Guwahati: The 17-year-old from Arunachal Pradesh who was allegedly abducted by Chinese forces last month, and subsequently returned, has claimed that he was given electric shocks.
Speaking to ThePrint over the phone, Miriam Taron recalled his ordeal after he was picked up. “They blindfolded me and took me to their camp, where they kicked me and — using a stick that gives electric shocks, the kind you see in movies — electric shocks to me, first on my butt and then my back,” he said.
ThePrint reached to a defence ministry public relations officer from Tezpur, who was, however, unable to confirm Taron’s account.
Taron, a resident of Jido village in the state’s Upper Siang district, was picked up by the People’s Liberation Army (PLA) on 18 January while he was on a hunting trip with his friend in the Lungta Jor area.
China has, however, denied the charge of kidnapping, saying that it only “cracks down on illegal border entry and exit”.
News of Taron’s abduction went viral after the Bharatiya Janata Party (BJP) MP from Arunachal East, Tapir Gao, tweeted about it on 19 January, urging the government to intervene.
Then, on 26 January, Arunachal Pradesh MP and Union law minister Kiren Rijiju tweeted about a “hotline exchange” between the Indian Army and the PLA, saying that the latter had “responded positively”. Taron was returned a day later at the Wacha-Damai interaction point.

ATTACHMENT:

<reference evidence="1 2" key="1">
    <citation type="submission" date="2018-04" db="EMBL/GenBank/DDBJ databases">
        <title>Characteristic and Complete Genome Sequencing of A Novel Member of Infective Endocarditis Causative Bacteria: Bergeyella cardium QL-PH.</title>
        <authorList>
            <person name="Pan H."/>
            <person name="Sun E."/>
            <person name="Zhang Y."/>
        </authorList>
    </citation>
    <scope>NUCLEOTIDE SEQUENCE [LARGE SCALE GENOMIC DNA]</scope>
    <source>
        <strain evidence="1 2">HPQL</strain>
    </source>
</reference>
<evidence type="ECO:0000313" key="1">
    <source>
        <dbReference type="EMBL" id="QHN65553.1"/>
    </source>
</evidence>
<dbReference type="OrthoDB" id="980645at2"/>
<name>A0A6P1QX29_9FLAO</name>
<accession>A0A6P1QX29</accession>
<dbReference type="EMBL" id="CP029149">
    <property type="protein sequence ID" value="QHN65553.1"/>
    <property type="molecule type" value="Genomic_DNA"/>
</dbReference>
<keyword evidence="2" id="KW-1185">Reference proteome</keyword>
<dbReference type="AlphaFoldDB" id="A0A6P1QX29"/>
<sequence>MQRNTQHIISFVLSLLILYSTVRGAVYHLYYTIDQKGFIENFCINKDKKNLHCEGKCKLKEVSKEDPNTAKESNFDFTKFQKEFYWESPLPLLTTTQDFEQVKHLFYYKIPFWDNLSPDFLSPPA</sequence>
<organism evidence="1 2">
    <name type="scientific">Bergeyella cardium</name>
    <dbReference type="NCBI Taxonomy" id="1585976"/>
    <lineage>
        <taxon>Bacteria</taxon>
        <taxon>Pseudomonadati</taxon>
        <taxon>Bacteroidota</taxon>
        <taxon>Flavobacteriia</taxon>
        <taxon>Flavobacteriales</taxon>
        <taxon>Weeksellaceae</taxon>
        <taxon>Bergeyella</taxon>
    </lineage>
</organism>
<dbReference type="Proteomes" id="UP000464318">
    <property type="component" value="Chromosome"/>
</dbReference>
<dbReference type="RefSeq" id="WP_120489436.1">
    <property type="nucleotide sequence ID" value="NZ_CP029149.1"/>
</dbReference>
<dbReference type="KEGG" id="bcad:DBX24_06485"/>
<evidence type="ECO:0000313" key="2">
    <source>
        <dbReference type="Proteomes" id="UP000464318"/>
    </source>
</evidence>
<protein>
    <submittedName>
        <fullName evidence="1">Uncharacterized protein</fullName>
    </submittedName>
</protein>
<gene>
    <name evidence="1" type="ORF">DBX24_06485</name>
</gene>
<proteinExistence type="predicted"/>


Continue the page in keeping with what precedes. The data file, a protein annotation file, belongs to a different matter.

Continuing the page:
10 days in PLA camps
Taron said that he and his friend, Johny Yaiying, had set out for Lungta Jor — an area 40 km from his village — in the morning, covering half the distance by bike and the rest on foot through the jungle. By the time they arrived, it was 6.30 pm.
“We couldn’t see anything. We were walking with a torch looking around for any shikar (game). They (the PLA) must’ve been observing us from hiding,” he said, adding, “Suddenly, we were surrounded by men in uniform. There must have been 15 of them.”
Taron said that while Yaiying managed to escape, he himself was captured. “They tried to talk to me, but I couldn’t understand them. I tried explaining that I was there only to hunt,” he said.
He was then brought blindfolded to a camp, where he was confined for more than a week, he said. The blindfold was never removed, so Taron was unable to see his surroundings. “I kept thinking that I was going to die and that I would not get to meet my family,” he said.
“From the second day, they gave me food — there was rice, chicken. When I had to go to the bathroom, I would gesture and they would assist me (as the blindfold would be kept on),” he said.
Eventually, he was taken by a vehicle to a second camp, and handed over to the Indian Army a day later.
The family’s ordeal
Those 10 days were an ordeal for Taron’s family, too. “We were afraid for his life. My wife was inconsolable — she had to be hospitalised,” said the 17 year-old’s father, Opang Taron.
It was Opang who lodged an FIR after Yaiying told him about his son’s “abduction”, and notified the local authorities as well as MP Tapir Gao.
“You can imagine how we must have felt, given that when our son came back from the enemy camp, everyone started crying out of happiness,” Opang said.
(Edited by Rohan Manoj)
An earlier version of this report used the word ‘electrocuted’ instead of ‘received electric shocks’. This was an inadvertent mistranslation from Hindi, in which Miram spoke. The error is regretted.
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